Thomas Cahill grew up Irish Catholic in a mixed neighborhood in the Bronx. His most recent book, Sailing the Wine-Dark Sea: Why the Greeks Matter, is the fourth in his Hinges of History series, which explains in everyday terms how Western civilization came to be. The series began with How the Irish Saved Civilization (1995), then moved on to The Gifts of the Jews: How a Tribe of Desert Nomads Changed the Way Everyone Thinks and Feels (1998) and Desire of the Everlasting Hills: The World Before and After Jesus (1999). Cahill currently splits his time between Rome and New York.
Q: Earlier this year, we watched the Olympics, all those gorgeous camera shots of Greece. Was there anything you wanted to tell the television audience?
A: Before the Olympics, all the news stories said, "The Greeks will never be ready; they'll never be ready." But they were ready. Of course they were ready -- they're very smart people and great artisans, and so they brought it off beautifully. They just didn't bring it off in a North American or northern European time frame. In the end, they were happy to work through the night to get everything ready.
But I wished that the broadcasters had done more with the deep cultural roots of Greece. They should've shown us the original Olympic grounds; they should've brought us to the islands; they should have taken us to the sanctuary of Apollo at Delphi. Not just show us, as in a travelogue, but to say what these things meant, what they were. Or why didn't they at least have a little segment on Greek architecture, which had such an overwhelming influence on us? We couldn't have the Lincoln memorial without Greek architecture.
Q: You've been reluctant to peep ahead at the three remaining Hinges of History. But can you reveal what you're working on right now?
A: I think I'd like to keep it quiet a little bit longer. I like people to be pleasantly surprised by each new book as it comes out.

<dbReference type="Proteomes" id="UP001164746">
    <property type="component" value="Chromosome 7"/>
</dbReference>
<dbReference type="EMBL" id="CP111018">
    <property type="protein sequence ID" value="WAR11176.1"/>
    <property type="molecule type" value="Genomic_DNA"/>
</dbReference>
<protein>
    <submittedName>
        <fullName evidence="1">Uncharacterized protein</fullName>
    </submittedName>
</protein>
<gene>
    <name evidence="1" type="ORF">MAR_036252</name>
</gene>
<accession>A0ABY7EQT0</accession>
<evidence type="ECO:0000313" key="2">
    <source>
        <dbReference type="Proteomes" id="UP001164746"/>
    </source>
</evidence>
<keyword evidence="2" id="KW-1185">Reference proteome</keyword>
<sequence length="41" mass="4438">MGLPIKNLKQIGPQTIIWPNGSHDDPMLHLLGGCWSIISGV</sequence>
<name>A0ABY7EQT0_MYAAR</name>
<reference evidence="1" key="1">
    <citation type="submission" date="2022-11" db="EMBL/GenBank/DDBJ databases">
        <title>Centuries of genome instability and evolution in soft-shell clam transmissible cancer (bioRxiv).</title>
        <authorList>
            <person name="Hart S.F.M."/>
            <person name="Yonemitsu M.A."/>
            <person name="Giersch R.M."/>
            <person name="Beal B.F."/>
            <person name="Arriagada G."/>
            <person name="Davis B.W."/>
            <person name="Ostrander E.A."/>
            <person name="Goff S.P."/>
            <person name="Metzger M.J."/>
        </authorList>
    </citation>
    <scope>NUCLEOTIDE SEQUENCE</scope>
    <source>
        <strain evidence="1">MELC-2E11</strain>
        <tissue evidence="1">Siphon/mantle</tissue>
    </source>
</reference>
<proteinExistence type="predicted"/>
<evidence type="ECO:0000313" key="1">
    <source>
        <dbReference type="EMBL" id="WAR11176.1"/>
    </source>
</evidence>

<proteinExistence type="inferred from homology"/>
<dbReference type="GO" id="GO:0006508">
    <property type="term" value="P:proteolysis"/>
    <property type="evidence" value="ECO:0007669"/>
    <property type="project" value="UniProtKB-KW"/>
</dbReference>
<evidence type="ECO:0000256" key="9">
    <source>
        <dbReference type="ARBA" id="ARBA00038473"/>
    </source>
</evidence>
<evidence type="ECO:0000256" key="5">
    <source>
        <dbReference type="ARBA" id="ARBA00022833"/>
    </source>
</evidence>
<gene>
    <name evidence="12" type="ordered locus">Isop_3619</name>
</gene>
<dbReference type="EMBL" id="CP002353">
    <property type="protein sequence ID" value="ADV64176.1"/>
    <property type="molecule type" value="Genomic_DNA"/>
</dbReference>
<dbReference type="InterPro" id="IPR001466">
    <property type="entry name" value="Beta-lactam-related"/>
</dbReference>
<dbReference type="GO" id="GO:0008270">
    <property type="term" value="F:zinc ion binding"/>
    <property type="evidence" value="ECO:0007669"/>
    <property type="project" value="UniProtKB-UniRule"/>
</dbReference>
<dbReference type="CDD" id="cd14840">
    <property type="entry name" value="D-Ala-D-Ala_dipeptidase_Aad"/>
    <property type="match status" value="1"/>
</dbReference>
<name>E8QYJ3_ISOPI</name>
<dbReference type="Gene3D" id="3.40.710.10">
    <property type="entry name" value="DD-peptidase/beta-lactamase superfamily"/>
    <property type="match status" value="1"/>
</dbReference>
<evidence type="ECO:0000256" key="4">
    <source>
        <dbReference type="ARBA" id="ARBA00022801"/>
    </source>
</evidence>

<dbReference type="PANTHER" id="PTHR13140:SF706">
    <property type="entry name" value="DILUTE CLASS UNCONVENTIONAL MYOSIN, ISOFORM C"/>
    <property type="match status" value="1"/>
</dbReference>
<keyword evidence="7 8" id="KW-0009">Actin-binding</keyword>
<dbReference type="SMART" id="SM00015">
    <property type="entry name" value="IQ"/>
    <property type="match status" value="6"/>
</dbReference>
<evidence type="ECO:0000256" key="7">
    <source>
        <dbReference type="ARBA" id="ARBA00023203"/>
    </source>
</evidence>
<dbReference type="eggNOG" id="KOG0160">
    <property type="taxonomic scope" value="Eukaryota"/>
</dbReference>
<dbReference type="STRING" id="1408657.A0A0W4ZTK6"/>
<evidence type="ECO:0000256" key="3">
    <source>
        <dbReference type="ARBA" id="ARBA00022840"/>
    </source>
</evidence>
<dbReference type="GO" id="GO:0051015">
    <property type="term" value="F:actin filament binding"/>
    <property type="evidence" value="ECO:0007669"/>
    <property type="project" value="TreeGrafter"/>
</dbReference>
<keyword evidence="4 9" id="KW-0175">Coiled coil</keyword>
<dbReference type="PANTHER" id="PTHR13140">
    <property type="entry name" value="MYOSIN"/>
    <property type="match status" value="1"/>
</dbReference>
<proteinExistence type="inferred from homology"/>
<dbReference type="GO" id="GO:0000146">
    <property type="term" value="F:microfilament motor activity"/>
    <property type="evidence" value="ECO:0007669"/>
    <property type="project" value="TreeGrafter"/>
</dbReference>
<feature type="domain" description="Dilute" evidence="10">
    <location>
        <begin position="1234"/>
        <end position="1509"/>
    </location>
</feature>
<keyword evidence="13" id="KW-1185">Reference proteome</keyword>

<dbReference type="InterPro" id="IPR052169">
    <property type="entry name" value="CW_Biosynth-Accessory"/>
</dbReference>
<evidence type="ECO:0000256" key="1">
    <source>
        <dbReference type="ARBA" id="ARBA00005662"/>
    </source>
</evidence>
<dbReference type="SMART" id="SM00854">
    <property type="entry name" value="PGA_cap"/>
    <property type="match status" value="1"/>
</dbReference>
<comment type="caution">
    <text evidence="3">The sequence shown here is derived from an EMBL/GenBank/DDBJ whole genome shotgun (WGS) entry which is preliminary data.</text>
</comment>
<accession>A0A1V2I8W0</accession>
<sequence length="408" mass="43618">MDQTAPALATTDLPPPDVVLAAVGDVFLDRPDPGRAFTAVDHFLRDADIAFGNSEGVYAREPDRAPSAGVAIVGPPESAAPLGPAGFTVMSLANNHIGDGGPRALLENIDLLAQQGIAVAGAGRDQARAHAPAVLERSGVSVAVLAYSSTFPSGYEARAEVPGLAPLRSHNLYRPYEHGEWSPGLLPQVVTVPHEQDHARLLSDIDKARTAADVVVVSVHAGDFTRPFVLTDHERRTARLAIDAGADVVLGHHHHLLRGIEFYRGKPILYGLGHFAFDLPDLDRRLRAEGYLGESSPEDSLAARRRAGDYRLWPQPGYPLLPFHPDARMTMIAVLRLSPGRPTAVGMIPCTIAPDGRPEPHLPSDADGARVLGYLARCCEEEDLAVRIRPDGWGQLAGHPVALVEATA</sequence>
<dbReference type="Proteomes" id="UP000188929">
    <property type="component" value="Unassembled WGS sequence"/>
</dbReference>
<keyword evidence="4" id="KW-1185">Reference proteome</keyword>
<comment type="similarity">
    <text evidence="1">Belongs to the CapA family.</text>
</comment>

Q: On a long-term project like the Wine-Dark Sea, how often do you run into the unexpected?
A: There were a number of big surprises. One was how contemporary the poems of Sappho really are. Of course, a lot of this is dependent on the translation -- my translation -- and some might say, "You've gone too far." But I don't think so. I really was able to translate her voice from Greek into contemporary English. Her work is very understated; you have to find the emotion in her words -- it doesn't drip all over you. She seems extremely clipped and modern.
Q: Sappho seems even more interesting because she's a woman.
A: She had the advantage of not being an entitled Greek male. I mean, she was no slave or anything like that. For a woman, she was probably very well-placed in her society. But because she was a woman, she was marginal in some ways. Very often, it's the people who have been pushed to the margins who can actually see what's going on. They will be called cynical by the people in the center, but nonetheless their voices will carry into the future, their judgment will turn out to be the real judgment.
Q: Your book explains how Colin Powell's "overwhelming military force" could not exist without the Greeks, the first nation to rely on military strategy. And Dick Cheney and others in the Bush administration have credited the Greeks for their views on war.
A: They really groove on it.
Q: War is not unjust or immoral, according to the Greeks, if it's fought for good causes?
A: The end justifies the means.
Q: But ultimately, you say, because of their focus on intellect, the Greeks would be questioning this war. Are we?